It suits me. I love being with others, I love persuading, I love presenting, and I’m good at it. I’m awesome. Mostly.

So I have a general direction and now it’s time to get specific. Next I’ll research individual companies, markets, people and positions to figure out where I fit. I’ll share it here as it unfolds.

Disclaimer for future employers who happen by: I reserve the right to disregard all this and do something else if I decide it’s a better way to fight climate change

Also handsome readers: I’m happy to present my analysis via webinar or in person. If you need to get a group excited about energy efficiency, it might do the trick.

From the Sea

[Update]: Here’s a beautiful example of efficiency doing it’s thing. That’s what I’m talking about.

Posted February 17, 2011 in Climate Change Made Me Quit My Job | 6 Comments on I just spent months researching what jobs best fight climate change. Here’s my conclusion.

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  1. Judy says:

    I’ll keep my fingers crossed for you.

  2. Nick B. says:

    Thanks a boodle :)

  3. Manu Sharma says:

    Hi Nick,

    I reached here after following your comments on Joe Romm’s post on the permafrost thawing, read your post about you quitting your job and found this one.

    I’m writing to say that I admire that you’ve successfully made lifestyle changes including the big decision to quit your job but I disagree that the best job to fight climate change is in energy efficiency communications.

    I think it’s a good way but not the best possible way if your aim is to mitigate climate change. I say this despite full knowledge of the gains that can be achieved through energy efficiency, I just think the best job would be one that would influence /lead to really large changes in the way we do things.

    I think the best job to fight climate change is in activism, specifically the kind that leads to changes in climate policy because that’s where the biggest bang for the buck lies. The only caveat is that it should be effective, i.e., your contributions should actually make an impact.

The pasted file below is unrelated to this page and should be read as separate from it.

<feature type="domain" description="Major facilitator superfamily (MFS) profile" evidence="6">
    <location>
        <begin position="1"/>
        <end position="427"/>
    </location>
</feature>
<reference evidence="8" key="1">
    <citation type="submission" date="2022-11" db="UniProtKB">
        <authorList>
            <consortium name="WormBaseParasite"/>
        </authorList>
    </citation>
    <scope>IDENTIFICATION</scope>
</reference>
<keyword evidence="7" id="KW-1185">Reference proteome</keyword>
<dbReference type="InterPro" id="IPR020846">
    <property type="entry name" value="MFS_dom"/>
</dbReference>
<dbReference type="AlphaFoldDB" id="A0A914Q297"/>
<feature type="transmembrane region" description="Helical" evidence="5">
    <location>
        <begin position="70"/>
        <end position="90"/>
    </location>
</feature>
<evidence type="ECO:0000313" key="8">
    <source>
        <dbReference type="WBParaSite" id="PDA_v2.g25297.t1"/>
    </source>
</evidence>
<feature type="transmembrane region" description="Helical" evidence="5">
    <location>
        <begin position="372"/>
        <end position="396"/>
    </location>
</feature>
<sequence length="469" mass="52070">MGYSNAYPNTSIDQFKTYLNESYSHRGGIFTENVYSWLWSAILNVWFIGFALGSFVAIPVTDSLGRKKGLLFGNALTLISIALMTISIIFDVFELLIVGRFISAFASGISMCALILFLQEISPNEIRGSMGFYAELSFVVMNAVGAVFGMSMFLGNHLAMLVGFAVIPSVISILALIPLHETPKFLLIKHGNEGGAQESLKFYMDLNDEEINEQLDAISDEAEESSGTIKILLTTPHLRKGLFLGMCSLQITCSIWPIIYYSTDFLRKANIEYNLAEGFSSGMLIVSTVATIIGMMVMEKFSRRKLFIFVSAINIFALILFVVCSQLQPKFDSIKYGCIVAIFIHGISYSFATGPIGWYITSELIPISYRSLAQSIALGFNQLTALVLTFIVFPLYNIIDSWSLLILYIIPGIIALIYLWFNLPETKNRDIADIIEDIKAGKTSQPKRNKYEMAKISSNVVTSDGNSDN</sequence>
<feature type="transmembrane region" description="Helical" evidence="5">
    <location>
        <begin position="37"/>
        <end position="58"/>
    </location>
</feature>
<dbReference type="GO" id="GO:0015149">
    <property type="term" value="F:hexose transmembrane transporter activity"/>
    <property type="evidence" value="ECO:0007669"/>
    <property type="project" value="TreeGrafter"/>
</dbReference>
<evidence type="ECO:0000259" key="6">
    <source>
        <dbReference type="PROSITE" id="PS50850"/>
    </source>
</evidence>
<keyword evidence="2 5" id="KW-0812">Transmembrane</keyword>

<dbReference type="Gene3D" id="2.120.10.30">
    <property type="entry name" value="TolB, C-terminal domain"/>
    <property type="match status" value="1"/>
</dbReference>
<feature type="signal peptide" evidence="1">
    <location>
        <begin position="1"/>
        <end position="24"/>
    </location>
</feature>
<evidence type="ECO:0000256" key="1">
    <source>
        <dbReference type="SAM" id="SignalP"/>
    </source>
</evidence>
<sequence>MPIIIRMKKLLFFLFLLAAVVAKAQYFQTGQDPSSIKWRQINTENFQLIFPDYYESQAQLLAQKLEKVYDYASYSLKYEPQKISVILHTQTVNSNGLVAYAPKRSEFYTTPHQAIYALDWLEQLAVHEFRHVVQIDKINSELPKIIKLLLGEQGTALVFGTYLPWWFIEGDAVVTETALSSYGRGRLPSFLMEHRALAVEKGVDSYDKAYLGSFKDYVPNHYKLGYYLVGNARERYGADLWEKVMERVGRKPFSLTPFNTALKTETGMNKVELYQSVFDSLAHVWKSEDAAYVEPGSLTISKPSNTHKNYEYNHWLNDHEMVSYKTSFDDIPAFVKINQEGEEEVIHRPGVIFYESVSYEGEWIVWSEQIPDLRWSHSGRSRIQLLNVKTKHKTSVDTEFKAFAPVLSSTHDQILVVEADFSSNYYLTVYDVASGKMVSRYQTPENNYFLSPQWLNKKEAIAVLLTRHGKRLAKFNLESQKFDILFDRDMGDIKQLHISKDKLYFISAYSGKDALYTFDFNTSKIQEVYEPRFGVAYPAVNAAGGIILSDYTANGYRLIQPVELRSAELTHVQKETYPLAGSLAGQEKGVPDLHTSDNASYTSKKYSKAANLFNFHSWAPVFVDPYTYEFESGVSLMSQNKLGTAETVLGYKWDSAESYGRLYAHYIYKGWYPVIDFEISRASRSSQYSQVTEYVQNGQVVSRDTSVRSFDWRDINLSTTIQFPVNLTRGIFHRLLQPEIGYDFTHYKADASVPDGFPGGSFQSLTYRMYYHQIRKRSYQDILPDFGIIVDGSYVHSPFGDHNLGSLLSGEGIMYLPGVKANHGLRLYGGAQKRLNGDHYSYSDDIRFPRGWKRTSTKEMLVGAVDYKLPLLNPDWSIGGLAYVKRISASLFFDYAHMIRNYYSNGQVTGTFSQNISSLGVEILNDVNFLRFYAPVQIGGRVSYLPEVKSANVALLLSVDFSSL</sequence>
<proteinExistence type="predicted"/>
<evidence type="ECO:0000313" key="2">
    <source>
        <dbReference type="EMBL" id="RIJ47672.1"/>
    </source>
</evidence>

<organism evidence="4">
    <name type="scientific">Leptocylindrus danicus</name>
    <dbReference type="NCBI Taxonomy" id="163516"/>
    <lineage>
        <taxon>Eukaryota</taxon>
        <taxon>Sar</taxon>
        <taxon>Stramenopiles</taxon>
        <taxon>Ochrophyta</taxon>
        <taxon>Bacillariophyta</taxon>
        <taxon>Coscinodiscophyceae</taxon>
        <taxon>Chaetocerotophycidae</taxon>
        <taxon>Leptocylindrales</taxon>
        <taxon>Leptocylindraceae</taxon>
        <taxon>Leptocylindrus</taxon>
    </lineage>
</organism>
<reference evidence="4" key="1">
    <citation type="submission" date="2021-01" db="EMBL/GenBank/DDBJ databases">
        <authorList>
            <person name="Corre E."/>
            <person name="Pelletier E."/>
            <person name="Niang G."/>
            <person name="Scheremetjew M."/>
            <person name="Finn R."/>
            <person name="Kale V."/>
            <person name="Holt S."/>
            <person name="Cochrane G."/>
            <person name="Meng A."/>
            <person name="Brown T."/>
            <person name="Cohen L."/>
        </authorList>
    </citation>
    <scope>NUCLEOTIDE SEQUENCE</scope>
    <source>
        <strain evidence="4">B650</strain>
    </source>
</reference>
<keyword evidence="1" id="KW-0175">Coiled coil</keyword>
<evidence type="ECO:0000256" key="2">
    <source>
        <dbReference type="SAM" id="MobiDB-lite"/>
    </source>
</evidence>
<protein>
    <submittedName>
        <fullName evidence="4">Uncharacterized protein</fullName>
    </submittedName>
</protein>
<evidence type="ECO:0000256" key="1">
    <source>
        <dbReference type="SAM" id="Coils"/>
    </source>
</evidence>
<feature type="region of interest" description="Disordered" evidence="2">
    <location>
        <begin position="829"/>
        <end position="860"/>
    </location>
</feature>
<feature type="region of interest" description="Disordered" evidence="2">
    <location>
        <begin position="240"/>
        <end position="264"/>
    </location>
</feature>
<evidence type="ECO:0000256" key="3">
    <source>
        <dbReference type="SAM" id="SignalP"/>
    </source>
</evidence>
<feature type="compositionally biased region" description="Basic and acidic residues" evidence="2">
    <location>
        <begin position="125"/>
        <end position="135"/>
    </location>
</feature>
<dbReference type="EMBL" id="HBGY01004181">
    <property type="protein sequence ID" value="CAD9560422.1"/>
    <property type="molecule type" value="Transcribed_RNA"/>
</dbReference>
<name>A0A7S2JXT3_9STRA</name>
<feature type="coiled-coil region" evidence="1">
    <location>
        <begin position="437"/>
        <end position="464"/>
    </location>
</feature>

Of couse, that’s easier said than done. The world is littered with grassroots activist organisations doing excellent work but largely inconsequential in the big picture or large organisations doing mediocre work that has little or no influence on policy. I have a theory why that is so, basically, it also boils down to a communications problem.

    I believe that we’ve failed to communicate to the masses the emergency state of climate and scale of the challenge we face. And that is the root of the problem. It’s not that the policy makers aren’t listening. They are representatives of the public and their collective knowledge and concern for the issue is nothing but a reflection of how the public perceives this issue collectively.

    So, I argue that if we’re able to effectively communicate to the public the facts and implications of these facts for their future while also highlighting the solutions, mobilise people on a large scale, then we can begin to effect an influence at the policy level.

    Thanks,
    Manu

  4. Nick B. says:

    Hi Manu,

    I’m glad you brought this up because this is one of the questions about which I am most unsure. I too believe that activism is critical. I wish to emphasize that, at all costs, I will be, and have already become, an activist. The question for me is whether activism is best done as my paid employment, or in addition to paid employment. Gandhi was resolutely against paid activism, as he thought that money interfered with purity of purpose. I pay special attention to what Gandhi had do say about these matters, but at the same time, it’s hard to deny that I’d have more time for activism if it were my day job. There is also the question about how to make it my day job. This is perhaps a bigger sticking point for me, since I don’t know quite how I could be paid to do things I wish to do, short of finding a benefactor. Perhaps more research will settle the question. In any case, my mind is still open on this point and will try to understand more clearly the factors at play.

  5. Nick B. says:

    Another issue with energy efficiency is that efficiency by itself doesn’t reduce emissions, because without constraints on emissions, people just use more energy (the “rebound effect”).

    http://www.nature.com/news/2011/110217/full/news.2011.101.html

    So energy efficiency is not a direct action. It’s a preparatory action, and also a kind of toughening, or a kind insurance. This makes the case for activism *in conjunction with* energy efficiency all the more compelling.

  6. Robert says:

    If you could somehow reengineer the world to be 100% energy inefficient (i.e. to produce absolutely no useful work out of each ton of coal) then people would stop digging it up!

    Jevons worked that out back in 1865.

    Energy efficiency must be coupled with globally agreed hard limits on how much fossil fuel we extract and an agreement to leave most of it safely sequestered in the ground, otherwise it just makes the problem worse.